What can you do?
This should be the defining question of your personal and professional life.
Why is this? The answer is simple, and yet so many people get it wrong. The answer is: because this is how you are valued.
And how you are valued determines how you are rewarded.
Get this and you will have unlocked a great secret to life: Life is not about being "knowledgable" about anything. It is completely about being skilled.
You can read 100 books about any subject, and still be totally unskilled in that subject.
You can be that math expert, not having ever proved a theorem. You can be that parent who has read all the parenting books out there, and still clueless with your own children. You can consume 50 cooking books and watch the Food Network all day long, and not be able to produce a basic chocolate cake.
And on and on.
Take a quick survey of your life: Where are you "knowledgeable" vs. where are you really skilled?
Most people, I believe, have 4 distinct areas of knowledge and skill, all at once:
"Indifferent" are all these areas where you simply don't care. You know a bit about the subject in general, and that's it. For me, as an example, I'm indifferent about basketball. Don't care much about it, don't know much about it, have no skill, apart from having thrown a few balls at a basket.
"Enthusiast" are all these areas where you actually enjoy knowing about something, and may have read about it, watched videos about it, perhaps have taken courses. However, you are not really skilled - they are entertainment for you and no more. For me, for instance, I would put mountain climbing there. Love it, love people who do it, love watching films about it, wish to do it "someday"... yet never get around to actually meet even an average hill and climb it.
Okay, now it gets interesting:
"Talented" are all those areas where you actually have some level of skill - naturally, even without much knowledge or even without much practice. You are not great, just talented - i.e., there is "potential" there, as some might say. Learn about it, practice, and you might be great. For me, a place where I'm talented is music, specifically playing the piano. And I could fool you into thinking I'm any good. Unless you are somewhat knowledgeable about music, in which case you'd conclude I'm talented (and no more).
Finally: "Great". Great are those areas where you have actually spent a lot of time - both consuming knowledge, as well as practicing - honing your craft. For me one area is writing, or to be more specific - marketing type copywriting. I really love it, and have become quite good at it. Another one for me is business consulting. Have spent many years at it, and can, in a matter of one hour, transform a business completely, via strategic thinking. Talented at it, but more than that - extremely knowledgeable, and extremely well-practiced.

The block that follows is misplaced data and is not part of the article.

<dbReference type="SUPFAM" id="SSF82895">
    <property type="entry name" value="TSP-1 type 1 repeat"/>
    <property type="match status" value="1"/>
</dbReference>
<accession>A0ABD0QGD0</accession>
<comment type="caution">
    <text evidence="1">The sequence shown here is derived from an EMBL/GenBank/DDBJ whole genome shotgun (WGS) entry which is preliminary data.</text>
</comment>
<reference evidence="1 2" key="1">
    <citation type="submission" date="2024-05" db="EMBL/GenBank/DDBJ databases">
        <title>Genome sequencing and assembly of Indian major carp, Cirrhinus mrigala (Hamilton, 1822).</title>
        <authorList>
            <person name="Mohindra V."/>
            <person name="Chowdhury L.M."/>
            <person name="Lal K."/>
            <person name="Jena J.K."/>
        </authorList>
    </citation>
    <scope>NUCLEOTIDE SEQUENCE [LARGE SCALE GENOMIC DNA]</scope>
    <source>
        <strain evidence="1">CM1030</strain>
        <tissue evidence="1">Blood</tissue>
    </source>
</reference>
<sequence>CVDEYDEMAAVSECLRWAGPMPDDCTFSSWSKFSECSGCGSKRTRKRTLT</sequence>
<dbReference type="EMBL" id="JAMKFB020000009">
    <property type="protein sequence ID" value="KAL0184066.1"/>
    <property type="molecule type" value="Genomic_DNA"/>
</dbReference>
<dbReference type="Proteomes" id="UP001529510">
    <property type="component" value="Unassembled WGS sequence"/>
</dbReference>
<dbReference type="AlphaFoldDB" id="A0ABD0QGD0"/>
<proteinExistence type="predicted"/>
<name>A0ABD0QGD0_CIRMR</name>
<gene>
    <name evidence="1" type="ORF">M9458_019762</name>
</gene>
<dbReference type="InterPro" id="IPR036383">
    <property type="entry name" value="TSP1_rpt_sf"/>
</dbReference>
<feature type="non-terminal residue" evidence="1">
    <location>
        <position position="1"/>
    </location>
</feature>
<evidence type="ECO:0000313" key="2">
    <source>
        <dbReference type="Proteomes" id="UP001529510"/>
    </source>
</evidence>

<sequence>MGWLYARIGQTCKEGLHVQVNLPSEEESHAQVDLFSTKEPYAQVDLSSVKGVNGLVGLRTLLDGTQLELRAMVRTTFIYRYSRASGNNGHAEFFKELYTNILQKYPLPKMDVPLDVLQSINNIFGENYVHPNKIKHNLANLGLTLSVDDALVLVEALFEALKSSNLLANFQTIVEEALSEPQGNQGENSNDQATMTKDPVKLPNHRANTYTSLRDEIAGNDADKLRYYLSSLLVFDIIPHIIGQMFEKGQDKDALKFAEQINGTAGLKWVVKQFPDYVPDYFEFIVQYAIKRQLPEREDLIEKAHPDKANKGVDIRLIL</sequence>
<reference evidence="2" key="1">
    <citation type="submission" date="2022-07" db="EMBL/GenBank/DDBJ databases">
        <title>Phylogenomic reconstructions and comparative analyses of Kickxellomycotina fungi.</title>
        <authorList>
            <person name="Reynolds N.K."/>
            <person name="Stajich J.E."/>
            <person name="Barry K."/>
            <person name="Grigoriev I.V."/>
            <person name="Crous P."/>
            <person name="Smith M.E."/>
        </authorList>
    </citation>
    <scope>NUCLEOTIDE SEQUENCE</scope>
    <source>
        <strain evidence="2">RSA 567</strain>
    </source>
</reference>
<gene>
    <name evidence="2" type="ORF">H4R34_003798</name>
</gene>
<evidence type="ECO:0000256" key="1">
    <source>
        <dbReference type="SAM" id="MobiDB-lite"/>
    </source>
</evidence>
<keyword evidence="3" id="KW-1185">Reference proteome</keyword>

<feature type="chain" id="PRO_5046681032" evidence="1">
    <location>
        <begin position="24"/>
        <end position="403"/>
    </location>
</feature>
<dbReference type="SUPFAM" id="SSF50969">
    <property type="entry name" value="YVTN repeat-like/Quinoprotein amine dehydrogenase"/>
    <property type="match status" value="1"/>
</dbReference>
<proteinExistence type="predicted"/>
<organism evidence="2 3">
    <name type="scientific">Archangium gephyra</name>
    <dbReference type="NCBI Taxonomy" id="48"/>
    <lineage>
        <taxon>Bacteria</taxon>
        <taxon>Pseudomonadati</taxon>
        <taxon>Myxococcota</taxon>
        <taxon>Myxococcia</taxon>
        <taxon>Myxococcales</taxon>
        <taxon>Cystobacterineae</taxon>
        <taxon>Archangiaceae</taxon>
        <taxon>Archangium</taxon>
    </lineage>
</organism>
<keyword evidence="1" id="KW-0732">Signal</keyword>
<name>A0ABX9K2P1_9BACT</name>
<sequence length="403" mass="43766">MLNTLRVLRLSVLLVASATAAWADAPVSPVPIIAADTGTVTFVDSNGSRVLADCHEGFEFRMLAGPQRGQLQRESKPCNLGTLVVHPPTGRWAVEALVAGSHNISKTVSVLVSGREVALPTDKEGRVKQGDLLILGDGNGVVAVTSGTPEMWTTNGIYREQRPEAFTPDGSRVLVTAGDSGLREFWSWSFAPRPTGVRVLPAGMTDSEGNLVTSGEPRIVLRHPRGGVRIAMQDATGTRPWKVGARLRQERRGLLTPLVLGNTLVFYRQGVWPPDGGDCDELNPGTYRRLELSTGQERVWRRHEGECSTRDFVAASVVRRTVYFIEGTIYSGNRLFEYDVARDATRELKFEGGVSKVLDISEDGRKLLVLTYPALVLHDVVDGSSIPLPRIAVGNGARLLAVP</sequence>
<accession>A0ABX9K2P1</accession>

Be knowledgeable, be well practiced
These are the 2 keys.
No matter where you find yourself on the graph above, if you really want to become great, in the top right quadrant - it means being very knowledgeable and constantly practicing.
The practice shortcut
But how do you become knowledgeable?
Schools, universities, online trainings, etc., would have you believe that to become knowledgeable you have to consume content.
I'm afraid this is completely wrong.
In fact, consuming content can actually deprive you from becoming great.
Without diving too deep into this, here's why: First, it will give you the false feeling that you are actually progressing. You are not. Watching a video or reading a book does not mean you have skill. It only means you've understood a concept... well, to some degree.
Second, consuming content is addictive, and in fact very easy to do, since it is passive. What typically happens, is that practicing becomes an unwanted chore, whereas practice is where progress is really made.
Once you realize that practice is a shortcut to knowledge, you will be on the express path to being great.
Get as little new content as you need, and only when it's needed. Then practice, until you reach a level where you have to have this additional piece of knowledge... then practice some more.
Look at top athletes or top musicians.
How did they become great?
Well, they had a very simple plan, laid out by their coaches: Practice.
Yes. The music teacher looks at the talented student and says: "Okay, start". 5% explaining, 95% practice.
So for those of us who like formulas, here it is: 5% content, 95% practice.
Your next step
I have some great news for you.
Skill Blaster is all about making you great.
It is therefore all about practice, and all about spending your time in the right place - namely, 95% of it practicing.
Your knowledge will increase automatically when you practice - it will be inevitable.
The first tool I will be releasing very soon is called "Practice DB" - a practice database.
In it, you will find a growing repository of solved practice problems.
You are meant to try and solve these problems (in the area you are studying).
And if you are stuck, or do not understand a problem, just go to the solution - as you read it, behold: you are gaining new knowledge. And at exactly the right amount - that needed for you to solve the next practice problem.
This sounds very simple, because it is.
Most places make learning complex and inefficient. This shouldn't be so, once you realize you do not need to be immersed in content.
Instead, you need to take very small steps, that together create a huge leap for you.
Enjoy and let me know your thoughts and experiences!
Founder of Skill Blaster and Practice DB